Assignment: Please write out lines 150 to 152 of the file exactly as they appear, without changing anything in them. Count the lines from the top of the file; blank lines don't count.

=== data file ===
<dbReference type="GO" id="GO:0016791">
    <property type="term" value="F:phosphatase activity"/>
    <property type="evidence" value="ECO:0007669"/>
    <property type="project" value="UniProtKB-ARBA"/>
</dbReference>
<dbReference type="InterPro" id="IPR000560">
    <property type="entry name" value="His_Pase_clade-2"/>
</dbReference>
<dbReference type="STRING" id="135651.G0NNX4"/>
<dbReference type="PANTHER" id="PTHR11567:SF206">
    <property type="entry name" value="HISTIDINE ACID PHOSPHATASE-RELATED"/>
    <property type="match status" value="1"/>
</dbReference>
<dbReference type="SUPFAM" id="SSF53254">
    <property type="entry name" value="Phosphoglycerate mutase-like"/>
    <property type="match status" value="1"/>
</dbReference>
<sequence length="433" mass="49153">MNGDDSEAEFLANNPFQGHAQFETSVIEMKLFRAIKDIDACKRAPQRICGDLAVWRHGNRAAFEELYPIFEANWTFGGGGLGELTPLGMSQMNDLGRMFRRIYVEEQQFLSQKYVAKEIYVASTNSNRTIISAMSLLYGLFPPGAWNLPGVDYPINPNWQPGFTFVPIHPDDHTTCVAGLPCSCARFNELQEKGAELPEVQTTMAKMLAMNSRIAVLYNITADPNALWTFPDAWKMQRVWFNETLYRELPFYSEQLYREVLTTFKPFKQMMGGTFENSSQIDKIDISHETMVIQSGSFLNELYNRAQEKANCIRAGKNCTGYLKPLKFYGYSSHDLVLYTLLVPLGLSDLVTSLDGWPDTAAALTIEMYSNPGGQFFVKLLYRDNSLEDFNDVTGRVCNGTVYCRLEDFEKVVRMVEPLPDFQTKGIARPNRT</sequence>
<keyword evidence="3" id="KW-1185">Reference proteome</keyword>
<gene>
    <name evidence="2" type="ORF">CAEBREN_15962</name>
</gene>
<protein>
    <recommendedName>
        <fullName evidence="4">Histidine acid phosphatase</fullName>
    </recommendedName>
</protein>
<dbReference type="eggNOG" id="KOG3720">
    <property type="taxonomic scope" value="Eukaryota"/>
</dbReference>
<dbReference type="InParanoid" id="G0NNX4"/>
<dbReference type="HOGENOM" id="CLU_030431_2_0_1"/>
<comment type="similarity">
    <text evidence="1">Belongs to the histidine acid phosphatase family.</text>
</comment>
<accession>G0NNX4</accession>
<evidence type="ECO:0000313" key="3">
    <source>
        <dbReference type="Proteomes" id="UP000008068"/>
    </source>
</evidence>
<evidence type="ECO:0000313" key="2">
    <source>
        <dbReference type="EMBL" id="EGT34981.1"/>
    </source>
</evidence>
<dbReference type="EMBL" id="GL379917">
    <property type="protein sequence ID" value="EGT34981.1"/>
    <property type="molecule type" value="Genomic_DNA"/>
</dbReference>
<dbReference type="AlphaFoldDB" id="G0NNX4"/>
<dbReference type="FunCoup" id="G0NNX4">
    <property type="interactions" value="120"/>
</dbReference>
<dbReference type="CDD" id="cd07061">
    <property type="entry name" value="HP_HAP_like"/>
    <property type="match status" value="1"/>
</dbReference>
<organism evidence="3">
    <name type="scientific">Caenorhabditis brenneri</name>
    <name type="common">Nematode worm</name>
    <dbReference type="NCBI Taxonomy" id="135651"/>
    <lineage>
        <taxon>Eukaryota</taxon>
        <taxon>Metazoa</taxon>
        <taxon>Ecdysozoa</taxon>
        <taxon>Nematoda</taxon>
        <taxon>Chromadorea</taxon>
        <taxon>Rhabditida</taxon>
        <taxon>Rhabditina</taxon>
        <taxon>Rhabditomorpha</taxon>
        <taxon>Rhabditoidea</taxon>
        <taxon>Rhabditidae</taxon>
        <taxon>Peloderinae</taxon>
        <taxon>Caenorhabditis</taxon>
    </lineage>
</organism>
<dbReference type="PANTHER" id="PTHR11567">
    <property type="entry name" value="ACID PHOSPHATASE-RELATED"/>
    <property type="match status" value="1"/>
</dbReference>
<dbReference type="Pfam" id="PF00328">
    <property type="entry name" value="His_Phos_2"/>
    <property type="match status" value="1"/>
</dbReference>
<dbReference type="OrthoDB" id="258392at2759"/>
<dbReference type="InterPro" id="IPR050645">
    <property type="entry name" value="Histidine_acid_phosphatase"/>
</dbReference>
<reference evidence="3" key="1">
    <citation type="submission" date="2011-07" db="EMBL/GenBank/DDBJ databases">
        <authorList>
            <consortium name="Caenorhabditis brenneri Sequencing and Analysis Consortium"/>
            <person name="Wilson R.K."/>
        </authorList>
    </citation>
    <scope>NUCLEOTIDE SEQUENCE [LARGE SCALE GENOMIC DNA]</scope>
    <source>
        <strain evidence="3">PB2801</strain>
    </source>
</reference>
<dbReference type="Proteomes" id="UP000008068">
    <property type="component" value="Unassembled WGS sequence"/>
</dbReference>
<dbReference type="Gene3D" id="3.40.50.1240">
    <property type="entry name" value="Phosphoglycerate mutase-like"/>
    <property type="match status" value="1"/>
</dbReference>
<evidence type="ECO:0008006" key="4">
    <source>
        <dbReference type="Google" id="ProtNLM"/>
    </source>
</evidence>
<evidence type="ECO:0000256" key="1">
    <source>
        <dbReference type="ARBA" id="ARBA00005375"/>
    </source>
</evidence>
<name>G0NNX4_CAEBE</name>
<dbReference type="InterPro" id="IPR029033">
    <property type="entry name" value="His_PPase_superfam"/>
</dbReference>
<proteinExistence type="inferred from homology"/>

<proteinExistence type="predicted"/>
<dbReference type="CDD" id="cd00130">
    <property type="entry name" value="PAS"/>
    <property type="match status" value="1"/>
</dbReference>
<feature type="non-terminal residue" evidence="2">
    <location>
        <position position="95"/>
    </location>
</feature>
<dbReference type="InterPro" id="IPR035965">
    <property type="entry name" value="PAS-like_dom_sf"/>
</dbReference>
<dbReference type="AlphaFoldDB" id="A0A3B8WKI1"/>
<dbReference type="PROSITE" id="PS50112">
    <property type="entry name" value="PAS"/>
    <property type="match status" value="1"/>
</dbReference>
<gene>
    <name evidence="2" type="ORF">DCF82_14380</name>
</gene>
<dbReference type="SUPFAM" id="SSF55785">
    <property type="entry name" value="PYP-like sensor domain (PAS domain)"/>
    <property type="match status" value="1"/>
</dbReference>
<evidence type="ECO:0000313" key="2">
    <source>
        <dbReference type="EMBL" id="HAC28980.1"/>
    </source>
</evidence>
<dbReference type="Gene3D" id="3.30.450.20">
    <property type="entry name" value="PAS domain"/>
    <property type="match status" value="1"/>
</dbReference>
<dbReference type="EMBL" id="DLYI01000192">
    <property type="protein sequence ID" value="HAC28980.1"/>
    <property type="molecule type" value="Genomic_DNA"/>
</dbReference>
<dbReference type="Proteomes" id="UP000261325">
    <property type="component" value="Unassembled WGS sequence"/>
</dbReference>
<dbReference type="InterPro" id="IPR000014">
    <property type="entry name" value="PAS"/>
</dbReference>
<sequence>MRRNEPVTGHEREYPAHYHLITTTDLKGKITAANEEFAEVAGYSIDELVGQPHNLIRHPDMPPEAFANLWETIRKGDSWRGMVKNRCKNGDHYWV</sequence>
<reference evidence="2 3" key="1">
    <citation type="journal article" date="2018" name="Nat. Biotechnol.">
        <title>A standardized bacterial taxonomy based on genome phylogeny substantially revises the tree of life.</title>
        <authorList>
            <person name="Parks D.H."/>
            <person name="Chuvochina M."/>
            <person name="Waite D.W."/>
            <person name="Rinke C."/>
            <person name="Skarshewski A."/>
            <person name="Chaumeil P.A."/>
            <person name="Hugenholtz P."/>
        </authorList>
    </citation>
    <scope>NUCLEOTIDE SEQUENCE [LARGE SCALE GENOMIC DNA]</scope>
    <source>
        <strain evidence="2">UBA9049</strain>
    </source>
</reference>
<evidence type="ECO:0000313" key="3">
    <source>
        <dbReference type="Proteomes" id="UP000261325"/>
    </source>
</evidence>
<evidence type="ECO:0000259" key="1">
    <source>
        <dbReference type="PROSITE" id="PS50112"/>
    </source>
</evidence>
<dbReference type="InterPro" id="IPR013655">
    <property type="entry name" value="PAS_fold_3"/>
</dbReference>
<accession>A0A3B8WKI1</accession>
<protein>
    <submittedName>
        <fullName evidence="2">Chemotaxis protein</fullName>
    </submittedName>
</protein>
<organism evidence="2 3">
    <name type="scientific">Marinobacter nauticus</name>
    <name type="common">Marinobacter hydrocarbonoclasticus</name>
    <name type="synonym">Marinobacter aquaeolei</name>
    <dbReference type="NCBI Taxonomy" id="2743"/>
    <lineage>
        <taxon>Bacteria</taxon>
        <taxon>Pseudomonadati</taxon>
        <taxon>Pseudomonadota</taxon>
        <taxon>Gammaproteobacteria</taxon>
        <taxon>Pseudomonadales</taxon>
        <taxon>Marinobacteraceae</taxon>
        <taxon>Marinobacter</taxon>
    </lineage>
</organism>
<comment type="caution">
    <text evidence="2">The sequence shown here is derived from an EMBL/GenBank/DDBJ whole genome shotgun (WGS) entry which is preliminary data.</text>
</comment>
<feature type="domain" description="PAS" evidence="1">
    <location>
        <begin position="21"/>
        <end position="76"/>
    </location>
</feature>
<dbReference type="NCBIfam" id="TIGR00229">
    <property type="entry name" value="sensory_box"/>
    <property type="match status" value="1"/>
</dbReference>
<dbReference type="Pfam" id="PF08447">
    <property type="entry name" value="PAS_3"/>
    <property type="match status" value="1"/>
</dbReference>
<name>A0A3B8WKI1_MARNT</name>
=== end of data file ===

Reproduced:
    <source>
        <dbReference type="EMBL" id="HAC28980.1"/>
    </source>